Born 19 January 1810 at the ‘Harp’ inn, Llanfairtalhaearn, Denbighshire. He was educated at the local school and at schools at Rhuddlan and Abergele, but returned home to be taught his father's trade — that of a joiner. When he was 15 years of age he was apprenticed to an architect of the name of Ward who was at that time superintendent of lord Bagot's mansion, Pool Park, Ruthin. In 1830 he was employed by T. Penson, who was in charge of the bridges of Denbighshire and Montgomeryshire, and in 1843 as an assistant in the firm of Scott and Moffatt, ecclesiastical architects, London. In 1851 he left them to join Sir Joseph Paxton and was one of the superintendents of the building of the Crystal Palace and of the mansion of baron Meyer de Rothschild, near Menton, France. In 1855 he was again sent to France to supervise the building of baron James Rothschild's mansion, but after three years returned home to recuperate. He returned once more to his profession and supervised the building of earl Russell's mansion at Battlesden Park, Beds. As he suffered severely from arthritis he decided to retire and came back home to the ‘Harp,’ where he died by his own hand in October 1869.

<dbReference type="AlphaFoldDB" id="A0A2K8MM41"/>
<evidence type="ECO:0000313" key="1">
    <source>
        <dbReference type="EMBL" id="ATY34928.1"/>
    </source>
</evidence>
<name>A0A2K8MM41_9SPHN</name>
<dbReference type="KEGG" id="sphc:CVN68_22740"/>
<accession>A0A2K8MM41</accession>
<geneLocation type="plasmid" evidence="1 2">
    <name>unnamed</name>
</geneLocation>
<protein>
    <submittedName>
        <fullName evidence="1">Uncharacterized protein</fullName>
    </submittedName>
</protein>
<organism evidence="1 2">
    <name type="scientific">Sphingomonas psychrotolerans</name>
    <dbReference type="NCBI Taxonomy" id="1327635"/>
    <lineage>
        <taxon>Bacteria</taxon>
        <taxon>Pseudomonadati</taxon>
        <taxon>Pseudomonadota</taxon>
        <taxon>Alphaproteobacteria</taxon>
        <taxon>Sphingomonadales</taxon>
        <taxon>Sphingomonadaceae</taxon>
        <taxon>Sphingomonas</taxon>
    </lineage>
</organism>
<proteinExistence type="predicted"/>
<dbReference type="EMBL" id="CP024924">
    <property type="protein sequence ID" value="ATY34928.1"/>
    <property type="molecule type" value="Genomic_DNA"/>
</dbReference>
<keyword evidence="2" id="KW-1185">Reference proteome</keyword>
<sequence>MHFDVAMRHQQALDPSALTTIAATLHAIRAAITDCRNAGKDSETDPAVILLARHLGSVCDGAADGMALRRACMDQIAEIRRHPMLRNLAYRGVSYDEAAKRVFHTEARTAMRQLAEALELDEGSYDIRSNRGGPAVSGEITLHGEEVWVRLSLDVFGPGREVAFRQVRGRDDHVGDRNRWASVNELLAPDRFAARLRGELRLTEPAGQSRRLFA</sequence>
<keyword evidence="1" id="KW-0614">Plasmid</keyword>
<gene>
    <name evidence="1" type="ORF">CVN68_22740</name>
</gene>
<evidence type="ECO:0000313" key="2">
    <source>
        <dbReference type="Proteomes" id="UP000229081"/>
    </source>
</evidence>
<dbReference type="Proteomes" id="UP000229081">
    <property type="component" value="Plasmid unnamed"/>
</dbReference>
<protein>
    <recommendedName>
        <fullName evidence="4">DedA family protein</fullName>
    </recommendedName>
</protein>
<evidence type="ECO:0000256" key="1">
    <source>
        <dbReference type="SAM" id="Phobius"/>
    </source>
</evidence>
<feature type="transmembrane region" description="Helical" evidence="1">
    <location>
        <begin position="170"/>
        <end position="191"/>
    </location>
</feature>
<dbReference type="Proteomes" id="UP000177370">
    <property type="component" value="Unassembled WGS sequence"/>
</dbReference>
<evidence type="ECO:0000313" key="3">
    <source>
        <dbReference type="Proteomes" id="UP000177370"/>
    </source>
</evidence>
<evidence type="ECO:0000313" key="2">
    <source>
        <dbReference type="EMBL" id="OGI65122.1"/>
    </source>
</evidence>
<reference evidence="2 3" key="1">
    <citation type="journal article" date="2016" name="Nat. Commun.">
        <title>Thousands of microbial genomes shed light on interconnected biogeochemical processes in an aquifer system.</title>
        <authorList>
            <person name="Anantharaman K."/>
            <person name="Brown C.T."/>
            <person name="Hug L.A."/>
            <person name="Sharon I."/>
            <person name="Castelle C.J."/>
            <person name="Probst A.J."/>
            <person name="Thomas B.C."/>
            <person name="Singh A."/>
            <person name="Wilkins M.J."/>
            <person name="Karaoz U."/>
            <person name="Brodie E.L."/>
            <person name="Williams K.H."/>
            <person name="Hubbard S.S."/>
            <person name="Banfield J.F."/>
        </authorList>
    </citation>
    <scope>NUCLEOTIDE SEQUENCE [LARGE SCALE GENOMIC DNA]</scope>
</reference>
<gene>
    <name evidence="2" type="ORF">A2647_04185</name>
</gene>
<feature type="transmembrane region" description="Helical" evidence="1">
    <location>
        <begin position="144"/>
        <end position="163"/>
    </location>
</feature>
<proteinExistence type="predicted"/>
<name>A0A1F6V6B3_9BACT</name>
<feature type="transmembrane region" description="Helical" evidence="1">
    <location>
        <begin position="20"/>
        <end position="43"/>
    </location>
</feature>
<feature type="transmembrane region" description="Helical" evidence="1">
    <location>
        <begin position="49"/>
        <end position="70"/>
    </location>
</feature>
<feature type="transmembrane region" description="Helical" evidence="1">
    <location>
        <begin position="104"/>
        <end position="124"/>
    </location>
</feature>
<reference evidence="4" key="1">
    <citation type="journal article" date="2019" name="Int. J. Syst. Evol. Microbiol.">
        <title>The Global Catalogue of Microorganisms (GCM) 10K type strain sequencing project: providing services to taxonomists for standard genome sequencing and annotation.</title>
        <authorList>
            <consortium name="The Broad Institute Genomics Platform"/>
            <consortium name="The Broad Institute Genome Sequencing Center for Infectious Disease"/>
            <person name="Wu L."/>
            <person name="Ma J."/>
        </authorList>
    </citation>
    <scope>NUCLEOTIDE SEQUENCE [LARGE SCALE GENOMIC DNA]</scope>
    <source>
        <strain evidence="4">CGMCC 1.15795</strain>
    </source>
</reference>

His works were Awdl y Greadigaeth … 1849; Eisteddfod Genhedlaethol Abertawe, 1863, Awdl er Coffadwriaeth am y diweddar Dywysog Cydweddog ‘Albert Dda’ … 1863; Gwaith Talhaiarn, the first volume published by H. Williams, 1855, the second by T. Piper, 1862, and the third by W. J. Roberts of Llanrwst, 1869. He wrote the Welsh words for Llywelyn, a dramatic cantata, 1864, and for The Bride of Neath Valley, 1867. He also wrote lyrics for many of the airs in Welsh Melodies by John Thomas (Pencerdd Gwalia) and for songs by Brinley Richards, Blockley, Owain Alaw, and J.D. Jones.
[In London he became in 1843 a member of the Cymreigyddion Society, and president in 1849; in 1855 he printed an account of its last days. His fame rests mainly on his songs and light verse, often satirical.]
Published date: 1959
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